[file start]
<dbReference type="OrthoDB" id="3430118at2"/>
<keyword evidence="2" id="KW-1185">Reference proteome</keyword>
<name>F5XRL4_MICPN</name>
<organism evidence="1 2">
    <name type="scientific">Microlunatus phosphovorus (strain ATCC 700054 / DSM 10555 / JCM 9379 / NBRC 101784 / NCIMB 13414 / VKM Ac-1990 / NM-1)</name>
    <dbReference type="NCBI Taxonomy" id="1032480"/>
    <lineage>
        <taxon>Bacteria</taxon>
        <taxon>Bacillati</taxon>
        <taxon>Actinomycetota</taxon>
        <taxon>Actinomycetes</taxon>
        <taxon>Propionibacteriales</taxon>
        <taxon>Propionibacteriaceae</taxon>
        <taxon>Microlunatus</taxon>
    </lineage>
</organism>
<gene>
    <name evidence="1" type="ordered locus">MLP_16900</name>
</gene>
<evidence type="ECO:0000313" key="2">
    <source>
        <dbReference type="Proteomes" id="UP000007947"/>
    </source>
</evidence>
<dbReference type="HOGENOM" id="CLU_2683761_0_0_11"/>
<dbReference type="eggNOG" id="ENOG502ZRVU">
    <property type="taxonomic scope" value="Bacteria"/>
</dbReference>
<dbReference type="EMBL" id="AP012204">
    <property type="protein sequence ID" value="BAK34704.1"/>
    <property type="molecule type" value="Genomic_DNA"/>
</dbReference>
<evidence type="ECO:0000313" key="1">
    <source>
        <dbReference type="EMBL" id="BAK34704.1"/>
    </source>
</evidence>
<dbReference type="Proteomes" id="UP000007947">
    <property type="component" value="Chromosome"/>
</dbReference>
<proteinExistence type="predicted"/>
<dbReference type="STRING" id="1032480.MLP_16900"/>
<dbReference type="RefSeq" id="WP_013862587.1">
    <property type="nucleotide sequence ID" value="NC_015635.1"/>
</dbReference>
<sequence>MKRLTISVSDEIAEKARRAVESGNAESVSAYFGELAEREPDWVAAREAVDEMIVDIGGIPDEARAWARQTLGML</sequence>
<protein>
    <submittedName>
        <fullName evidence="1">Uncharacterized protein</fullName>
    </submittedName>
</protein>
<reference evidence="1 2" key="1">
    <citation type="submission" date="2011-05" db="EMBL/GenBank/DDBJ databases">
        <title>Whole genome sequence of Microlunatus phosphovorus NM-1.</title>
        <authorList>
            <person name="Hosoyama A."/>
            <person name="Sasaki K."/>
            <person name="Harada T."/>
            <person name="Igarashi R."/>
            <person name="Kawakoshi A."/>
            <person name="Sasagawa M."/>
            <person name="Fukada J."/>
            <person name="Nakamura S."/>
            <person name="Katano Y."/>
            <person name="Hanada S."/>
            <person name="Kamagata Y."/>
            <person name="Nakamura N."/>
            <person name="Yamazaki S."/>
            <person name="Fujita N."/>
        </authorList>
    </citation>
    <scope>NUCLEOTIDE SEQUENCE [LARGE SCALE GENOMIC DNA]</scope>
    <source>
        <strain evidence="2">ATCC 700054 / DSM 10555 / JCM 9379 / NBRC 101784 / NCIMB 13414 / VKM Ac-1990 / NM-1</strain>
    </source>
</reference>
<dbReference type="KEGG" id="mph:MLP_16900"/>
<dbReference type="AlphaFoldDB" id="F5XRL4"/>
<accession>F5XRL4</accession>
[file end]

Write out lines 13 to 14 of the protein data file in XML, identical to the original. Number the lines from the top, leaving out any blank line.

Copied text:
        <taxon>Propionibacteriaceae</taxon>
        <taxon>Microlunatus</taxon>